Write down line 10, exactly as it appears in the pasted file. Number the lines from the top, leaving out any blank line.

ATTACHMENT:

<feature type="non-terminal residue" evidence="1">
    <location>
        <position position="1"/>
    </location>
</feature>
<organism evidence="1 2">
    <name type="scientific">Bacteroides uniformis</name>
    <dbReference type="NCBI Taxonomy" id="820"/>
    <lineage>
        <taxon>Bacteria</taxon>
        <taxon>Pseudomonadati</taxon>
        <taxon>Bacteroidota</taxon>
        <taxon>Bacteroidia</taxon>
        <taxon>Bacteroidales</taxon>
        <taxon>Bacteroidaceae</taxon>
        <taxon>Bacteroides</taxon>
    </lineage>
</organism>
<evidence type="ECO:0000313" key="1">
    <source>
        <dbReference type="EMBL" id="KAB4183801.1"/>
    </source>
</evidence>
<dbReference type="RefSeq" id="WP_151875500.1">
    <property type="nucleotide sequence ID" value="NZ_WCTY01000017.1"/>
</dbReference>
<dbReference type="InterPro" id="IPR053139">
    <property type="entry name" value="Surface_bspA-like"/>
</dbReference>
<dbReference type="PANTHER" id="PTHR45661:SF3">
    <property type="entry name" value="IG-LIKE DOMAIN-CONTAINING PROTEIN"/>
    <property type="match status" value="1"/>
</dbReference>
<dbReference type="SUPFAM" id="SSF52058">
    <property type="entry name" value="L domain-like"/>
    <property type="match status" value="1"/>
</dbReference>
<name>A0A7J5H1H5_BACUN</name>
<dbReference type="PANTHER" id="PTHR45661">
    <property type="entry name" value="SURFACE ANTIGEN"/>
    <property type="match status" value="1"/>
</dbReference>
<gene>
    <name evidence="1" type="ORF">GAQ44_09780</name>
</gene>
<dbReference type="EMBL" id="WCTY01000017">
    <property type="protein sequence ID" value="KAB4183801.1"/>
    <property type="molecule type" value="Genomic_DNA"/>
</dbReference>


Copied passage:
        <taxon>Bacteria</taxon>